Let $K$ and $K'$ be finite extensions over a field $F$ such that $K$ is a splitting field for a polynomial $p(x)$ over $F$, and let $\varphi \colon K \to K'$ be an isomorphism which fixes $F$. Is it true that $K = K'$?
This is stated as a theorem in Pinter but I am having some difficulty following the (sparse) proof.
The proof begins with the fact that any such isomorphism takes a root of a polynomial to some other root of the polynomial. So, if $c_1,\ldots,c_n$ are the roots of $p(x)$ in $K$ then $\varphi(c_1),\ldots,\varphi(c_n)$ are the roots of $p(x)$ in $K'$. But Pinter asserts that $\varphi$ permutes the roots, by which I assume he means that $\varphi(c_k) = c_j$ for some $j$ for each $k$. But it's not clear to me why such a statement of equality would even make sense, since $\varphi(c_k) \in K'$ and $c_j \in K$.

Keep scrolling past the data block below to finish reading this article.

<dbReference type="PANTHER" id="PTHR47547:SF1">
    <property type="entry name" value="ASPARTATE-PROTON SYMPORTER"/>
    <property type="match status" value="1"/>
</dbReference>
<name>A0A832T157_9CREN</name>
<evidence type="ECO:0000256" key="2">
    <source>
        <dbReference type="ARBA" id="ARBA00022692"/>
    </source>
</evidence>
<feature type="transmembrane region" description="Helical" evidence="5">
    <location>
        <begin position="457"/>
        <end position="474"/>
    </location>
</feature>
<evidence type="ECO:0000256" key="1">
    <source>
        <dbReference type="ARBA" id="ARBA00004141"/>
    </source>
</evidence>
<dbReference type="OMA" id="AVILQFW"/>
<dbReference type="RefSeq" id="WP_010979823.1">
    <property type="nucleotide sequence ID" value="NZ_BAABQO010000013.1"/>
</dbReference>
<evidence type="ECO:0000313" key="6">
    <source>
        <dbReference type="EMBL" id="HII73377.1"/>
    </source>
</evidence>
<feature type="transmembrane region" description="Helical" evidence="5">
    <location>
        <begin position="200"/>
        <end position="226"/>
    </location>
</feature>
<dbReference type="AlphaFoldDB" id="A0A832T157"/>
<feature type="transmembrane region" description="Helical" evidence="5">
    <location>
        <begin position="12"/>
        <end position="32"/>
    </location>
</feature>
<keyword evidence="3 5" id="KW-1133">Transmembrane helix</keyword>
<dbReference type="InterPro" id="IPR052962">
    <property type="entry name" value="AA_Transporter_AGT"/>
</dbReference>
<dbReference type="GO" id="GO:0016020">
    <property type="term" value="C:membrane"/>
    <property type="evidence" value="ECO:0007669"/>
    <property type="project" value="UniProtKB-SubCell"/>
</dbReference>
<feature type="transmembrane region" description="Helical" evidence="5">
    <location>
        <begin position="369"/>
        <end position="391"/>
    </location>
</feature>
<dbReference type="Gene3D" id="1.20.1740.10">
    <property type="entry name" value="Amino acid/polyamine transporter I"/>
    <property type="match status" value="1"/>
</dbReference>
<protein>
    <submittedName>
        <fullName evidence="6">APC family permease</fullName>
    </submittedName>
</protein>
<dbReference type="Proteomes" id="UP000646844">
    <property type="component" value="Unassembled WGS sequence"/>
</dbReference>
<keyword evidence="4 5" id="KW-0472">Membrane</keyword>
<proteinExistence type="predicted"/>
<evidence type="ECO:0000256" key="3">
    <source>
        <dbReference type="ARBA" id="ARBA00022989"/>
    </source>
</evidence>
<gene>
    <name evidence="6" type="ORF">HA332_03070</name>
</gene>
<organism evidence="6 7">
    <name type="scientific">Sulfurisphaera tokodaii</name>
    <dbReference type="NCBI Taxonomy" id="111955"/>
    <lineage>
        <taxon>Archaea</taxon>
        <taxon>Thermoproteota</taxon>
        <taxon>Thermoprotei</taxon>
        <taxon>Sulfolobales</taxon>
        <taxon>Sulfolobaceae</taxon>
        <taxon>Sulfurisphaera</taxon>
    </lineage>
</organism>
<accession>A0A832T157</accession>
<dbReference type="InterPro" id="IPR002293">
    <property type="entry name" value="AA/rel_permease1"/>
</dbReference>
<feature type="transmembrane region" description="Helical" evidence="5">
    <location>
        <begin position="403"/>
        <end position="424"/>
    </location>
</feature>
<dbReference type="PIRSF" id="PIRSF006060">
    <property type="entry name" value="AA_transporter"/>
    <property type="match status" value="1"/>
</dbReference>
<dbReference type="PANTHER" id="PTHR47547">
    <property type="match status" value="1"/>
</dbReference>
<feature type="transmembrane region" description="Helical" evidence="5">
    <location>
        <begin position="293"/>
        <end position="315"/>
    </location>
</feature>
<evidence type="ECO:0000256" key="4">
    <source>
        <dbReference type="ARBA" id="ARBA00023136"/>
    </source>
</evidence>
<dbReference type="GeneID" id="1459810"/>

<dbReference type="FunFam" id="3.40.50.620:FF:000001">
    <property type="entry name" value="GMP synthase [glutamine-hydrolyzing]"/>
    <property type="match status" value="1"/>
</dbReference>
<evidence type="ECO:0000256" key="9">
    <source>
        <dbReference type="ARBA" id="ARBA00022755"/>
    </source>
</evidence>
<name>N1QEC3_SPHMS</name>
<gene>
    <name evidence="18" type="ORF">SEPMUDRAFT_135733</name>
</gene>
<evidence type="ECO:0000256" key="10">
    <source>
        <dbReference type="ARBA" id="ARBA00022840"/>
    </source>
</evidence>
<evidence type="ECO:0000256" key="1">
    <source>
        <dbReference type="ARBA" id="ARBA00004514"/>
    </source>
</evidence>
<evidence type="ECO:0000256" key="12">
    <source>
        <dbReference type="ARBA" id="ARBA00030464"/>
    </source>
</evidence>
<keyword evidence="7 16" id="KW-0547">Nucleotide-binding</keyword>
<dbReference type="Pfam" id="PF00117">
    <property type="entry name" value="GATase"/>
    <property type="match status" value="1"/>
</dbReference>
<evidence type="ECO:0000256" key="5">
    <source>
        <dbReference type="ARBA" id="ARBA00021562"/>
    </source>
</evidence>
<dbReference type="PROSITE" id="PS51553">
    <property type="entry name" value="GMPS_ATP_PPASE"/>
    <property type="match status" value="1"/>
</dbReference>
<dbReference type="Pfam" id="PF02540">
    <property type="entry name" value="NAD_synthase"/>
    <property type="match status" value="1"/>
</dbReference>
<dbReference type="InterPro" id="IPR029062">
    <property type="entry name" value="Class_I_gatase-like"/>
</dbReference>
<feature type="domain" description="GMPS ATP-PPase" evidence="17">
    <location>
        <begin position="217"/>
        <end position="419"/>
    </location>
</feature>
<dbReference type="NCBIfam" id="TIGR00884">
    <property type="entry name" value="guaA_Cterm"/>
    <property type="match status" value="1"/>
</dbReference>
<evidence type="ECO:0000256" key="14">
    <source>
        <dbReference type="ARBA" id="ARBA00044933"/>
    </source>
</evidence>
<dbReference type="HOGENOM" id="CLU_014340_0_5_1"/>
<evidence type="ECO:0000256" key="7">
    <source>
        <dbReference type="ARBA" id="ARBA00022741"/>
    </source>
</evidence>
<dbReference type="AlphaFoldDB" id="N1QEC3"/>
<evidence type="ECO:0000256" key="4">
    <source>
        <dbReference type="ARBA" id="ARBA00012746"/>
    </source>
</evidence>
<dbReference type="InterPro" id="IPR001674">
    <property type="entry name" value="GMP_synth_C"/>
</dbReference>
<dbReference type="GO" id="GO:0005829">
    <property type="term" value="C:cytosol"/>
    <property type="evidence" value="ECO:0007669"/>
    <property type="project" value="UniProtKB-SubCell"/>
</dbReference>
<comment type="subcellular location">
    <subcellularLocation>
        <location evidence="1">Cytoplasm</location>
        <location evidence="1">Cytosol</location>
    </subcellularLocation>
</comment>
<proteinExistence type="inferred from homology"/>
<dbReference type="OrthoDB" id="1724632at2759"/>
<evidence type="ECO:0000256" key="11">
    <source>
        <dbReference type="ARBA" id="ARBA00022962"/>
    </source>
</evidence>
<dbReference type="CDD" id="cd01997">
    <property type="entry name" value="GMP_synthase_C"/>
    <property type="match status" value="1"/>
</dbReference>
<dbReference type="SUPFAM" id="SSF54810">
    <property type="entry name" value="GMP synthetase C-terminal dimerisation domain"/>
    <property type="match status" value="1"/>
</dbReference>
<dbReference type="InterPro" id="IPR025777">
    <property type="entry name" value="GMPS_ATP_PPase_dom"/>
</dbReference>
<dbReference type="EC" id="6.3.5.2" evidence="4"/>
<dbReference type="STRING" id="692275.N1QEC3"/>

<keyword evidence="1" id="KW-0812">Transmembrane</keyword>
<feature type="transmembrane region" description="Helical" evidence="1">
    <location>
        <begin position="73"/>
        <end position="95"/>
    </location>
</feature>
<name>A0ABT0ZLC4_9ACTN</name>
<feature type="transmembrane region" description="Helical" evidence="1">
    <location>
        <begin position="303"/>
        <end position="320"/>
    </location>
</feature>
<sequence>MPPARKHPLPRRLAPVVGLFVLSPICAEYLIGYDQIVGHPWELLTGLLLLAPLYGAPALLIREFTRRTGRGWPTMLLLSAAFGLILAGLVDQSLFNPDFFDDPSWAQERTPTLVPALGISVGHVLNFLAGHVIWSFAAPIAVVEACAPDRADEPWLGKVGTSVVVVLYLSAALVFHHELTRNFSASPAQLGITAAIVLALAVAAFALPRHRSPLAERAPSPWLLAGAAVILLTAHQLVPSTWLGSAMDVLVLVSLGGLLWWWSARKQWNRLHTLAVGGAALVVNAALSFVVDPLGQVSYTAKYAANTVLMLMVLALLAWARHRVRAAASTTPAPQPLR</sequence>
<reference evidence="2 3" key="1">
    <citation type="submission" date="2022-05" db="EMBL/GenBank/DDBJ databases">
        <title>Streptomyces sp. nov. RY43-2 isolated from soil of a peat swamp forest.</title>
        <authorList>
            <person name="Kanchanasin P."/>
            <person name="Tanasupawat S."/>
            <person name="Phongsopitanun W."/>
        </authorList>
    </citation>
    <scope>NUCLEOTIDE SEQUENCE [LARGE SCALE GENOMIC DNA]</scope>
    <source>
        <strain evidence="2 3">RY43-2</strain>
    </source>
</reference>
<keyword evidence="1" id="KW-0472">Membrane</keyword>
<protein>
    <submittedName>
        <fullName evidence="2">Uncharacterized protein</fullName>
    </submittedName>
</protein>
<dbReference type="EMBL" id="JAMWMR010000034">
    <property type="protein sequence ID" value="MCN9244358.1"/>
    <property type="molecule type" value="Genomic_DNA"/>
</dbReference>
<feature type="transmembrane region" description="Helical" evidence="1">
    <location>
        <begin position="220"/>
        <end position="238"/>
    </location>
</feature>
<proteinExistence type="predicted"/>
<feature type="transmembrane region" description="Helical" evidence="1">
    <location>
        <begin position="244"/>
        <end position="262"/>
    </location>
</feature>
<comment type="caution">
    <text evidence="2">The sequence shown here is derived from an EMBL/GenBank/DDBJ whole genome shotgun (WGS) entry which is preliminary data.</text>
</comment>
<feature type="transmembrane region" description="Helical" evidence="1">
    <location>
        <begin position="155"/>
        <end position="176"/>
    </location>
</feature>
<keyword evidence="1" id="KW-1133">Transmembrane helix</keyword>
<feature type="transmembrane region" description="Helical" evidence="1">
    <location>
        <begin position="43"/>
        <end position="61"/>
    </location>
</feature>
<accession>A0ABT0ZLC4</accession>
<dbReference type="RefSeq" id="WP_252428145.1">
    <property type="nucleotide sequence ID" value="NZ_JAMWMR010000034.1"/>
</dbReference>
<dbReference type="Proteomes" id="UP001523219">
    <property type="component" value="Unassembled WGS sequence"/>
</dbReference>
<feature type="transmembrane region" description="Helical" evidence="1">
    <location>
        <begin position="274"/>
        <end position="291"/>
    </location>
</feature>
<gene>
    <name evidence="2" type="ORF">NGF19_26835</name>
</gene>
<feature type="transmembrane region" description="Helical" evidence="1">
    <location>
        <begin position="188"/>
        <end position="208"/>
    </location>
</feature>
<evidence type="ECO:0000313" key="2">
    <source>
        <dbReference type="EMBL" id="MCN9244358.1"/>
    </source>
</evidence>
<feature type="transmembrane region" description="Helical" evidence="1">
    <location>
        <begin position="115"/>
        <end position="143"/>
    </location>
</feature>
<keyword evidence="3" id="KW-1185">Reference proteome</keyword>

I came across this answer by Qiaochu Yuan which seems to hint at where some of my confusion is coming from. It seems like I need to first assume that $K$ and $K'$ are embedded in another field $E$ before even using the symbol "$=$". I would certainly appreciate some clarification on this point. This is why I asked "Is it true?" in the title.
Then, if I understand correctly, we can use the fact that $K$ and $K'$ are simple extensions, say $K = F(a)$ and $K' = F(b)$, and embed them in $F(a,b)$.
I think the next step would be to extend $\varphi$ to an automorphism on $F(a,b)$. Then, since the roots of $p(x)$ are already in $F(a,b)$ and $\varphi$ sends roots to roots, it must permute the roots. But I don't see how to construct such an extension.
Any help would be greatly appreciated.